We need to break out from a benefits system that subsidises poverty-pay employers and greedy landlords – and props up capitalism...
The sheer brutality of the government’s onslaught on the lives of workers is typified by its approach to so-called benefits. Government politicians demonise any worker who receives benefits, yet do not dare to mention the lack of jobs. The sole purpose of the false “debate” on benefits is to turn workers on themselves. In this they are ably aided by the Labour non-opposition.
We need to fight for jobs, not the humiliation of unpaid labour and the dole.
Photo: 1000 Words/shutterstock.com
As the various changes coming into force from April start to bite, the real effect on people’s standards of living is being documented. A propaganda war is being waged on “scroungers” and “a lifestyle choice of living on welfare” to characterise larger and larger groups of workers, and to divide us. The concept of the feckless poor is back with a vengeance, to attack the notion of universal benefits and to justify the impoverishment of the people along with the continuing enrichment of the few.
The issue of benefits is complicated. A benefit is defined as something which brings improvement to somebody. So who exactly experiences improvement and for what purpose? While workers rightly reject the notion of living a life dependent on state benefits, many are allowing the distinction between different types of benefit to become blurred. The introduction by Work and Pensions Secretary Iain Duncan Smith of “universal credit” (see Box) later this year will do so even more.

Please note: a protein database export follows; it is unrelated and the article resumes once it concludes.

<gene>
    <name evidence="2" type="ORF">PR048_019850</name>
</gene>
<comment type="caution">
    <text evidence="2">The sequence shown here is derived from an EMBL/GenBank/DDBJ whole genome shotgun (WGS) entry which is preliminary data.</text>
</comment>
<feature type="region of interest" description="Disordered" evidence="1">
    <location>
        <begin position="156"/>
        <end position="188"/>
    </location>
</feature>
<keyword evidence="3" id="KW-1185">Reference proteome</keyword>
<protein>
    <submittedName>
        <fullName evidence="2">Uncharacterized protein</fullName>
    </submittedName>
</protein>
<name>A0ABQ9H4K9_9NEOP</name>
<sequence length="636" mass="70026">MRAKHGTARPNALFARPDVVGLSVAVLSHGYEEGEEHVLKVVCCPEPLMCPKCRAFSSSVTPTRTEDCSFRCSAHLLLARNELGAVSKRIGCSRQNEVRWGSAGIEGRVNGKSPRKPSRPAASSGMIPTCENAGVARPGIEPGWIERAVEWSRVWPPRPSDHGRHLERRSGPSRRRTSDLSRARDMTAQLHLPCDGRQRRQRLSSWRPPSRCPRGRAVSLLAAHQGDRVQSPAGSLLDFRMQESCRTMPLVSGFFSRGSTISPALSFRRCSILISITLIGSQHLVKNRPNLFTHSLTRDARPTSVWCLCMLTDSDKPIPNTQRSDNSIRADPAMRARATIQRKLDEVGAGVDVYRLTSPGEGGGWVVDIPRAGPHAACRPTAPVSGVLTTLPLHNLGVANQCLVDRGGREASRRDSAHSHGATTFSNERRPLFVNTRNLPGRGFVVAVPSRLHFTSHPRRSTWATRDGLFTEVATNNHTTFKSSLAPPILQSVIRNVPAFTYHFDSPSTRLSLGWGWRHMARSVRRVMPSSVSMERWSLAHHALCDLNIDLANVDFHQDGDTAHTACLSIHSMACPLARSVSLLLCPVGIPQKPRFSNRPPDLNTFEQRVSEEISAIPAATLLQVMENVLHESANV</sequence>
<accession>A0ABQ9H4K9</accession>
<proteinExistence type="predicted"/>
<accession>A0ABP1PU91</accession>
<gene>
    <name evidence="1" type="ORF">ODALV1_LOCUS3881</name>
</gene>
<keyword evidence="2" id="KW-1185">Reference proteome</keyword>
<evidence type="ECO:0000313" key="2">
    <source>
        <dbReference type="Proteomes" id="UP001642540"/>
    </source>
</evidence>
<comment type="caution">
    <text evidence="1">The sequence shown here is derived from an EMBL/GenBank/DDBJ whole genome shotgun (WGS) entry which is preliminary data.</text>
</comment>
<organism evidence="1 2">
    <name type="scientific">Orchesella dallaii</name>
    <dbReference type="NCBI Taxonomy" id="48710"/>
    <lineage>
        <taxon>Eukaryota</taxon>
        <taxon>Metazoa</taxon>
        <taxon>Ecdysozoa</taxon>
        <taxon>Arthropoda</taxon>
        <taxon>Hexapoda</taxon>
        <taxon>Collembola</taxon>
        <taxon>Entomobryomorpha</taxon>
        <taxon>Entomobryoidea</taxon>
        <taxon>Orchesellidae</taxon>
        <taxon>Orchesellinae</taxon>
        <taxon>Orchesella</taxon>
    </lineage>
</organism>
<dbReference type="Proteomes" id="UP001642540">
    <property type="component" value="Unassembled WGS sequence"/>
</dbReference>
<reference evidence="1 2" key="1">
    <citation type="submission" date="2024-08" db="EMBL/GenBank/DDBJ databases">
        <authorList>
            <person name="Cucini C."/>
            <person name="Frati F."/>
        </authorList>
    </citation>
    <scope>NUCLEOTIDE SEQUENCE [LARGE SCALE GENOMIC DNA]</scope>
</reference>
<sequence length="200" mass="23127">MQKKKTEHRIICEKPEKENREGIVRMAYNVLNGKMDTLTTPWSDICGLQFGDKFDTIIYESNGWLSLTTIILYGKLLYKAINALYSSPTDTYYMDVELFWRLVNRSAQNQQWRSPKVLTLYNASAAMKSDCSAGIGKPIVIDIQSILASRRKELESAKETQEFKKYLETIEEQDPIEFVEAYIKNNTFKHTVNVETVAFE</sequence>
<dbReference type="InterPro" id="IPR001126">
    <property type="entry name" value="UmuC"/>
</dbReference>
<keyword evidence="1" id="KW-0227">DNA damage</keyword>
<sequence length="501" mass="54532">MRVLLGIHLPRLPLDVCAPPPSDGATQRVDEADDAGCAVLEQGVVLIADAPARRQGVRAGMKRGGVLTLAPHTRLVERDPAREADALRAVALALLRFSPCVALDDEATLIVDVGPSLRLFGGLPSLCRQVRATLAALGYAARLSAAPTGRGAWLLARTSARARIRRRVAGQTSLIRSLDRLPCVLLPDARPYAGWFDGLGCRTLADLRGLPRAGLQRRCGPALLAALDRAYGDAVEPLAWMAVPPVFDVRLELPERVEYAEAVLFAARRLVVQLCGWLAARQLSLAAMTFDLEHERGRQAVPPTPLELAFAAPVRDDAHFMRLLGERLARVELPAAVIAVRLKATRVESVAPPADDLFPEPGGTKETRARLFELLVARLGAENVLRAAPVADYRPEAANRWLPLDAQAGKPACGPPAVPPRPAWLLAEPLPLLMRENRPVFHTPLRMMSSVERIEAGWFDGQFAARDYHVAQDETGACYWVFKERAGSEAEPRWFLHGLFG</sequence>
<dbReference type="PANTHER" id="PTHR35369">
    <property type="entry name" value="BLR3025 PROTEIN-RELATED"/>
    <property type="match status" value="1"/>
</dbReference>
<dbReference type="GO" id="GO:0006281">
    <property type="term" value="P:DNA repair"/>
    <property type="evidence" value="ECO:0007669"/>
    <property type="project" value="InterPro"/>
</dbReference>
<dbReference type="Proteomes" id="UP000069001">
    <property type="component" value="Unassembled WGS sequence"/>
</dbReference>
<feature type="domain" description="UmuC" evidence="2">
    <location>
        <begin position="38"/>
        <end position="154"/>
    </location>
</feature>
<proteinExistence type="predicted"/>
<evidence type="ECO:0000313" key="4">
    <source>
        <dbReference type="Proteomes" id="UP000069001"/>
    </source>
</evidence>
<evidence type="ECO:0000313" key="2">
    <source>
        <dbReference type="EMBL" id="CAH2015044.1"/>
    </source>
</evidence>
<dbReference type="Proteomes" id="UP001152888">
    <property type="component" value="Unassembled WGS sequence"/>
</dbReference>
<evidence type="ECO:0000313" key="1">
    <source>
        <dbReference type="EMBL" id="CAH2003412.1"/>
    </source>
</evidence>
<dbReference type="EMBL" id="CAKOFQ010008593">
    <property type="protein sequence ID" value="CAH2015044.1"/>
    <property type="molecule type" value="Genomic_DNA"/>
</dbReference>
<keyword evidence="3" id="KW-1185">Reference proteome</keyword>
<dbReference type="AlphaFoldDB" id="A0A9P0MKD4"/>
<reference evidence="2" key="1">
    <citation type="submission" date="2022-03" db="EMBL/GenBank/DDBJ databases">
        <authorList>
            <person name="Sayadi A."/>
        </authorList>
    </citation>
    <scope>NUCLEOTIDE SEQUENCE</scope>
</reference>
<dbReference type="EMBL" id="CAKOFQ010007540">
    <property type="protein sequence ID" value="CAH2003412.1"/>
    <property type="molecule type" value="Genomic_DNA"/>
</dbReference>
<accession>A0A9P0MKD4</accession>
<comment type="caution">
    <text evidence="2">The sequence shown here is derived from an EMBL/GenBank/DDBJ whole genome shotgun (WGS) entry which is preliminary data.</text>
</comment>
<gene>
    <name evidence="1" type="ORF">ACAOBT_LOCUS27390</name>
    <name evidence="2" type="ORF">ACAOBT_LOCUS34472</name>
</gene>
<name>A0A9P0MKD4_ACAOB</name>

Universal benefits such as free health care for all and the Welfare State were ceded by a ruling class afraid of workers who had successfully fought fascism in World War Two and were not prepared to accept less. Workers could now assume that their children would receive free, good quality education and training, ands the old could retire and live out their lives free from poverty, although of course workers paid for all this through taxation of different kinds. The hated means tests of the old National Assistance, which smacked of the Poor Law and the workhouse, were to some extent done away with. Health care and medicines would be free to all when needed.
In addition, payments such as Child Benefit – known as “family allowances” when introduced in 1946 – reflected an acknowledgement that children do not earn so cost money to feed and clothe. Likewise the old age pension, maternity and disability benefits.
The principle was that if you cannot, or should not, be working for a wage, society will ensure you can live in dignity and free from want. Some payments, such as the state pension, required individual contributions from employers and employees via wages, but crucially they were not means-tested.
Universal free benefits such as these have been successively eroded by Conservative and Labour governments alike. Fees for dental care and eye tests came in quite quickly. Prescription charges for most adults were proposed by Labour in 1951, and introduced by the Conservatives in 1952. The trick here was to introduce very low initial charges, but once the principle was breached they could rise and rise, and did so. Just look now at the teeth of people on low incomes to see the result. The move to means testing of child benefit – a retrograde step – has now been pushed through. The maternity grant – another acknowledgement of society’s responsibility for children, dating from 1937 – has been abolished.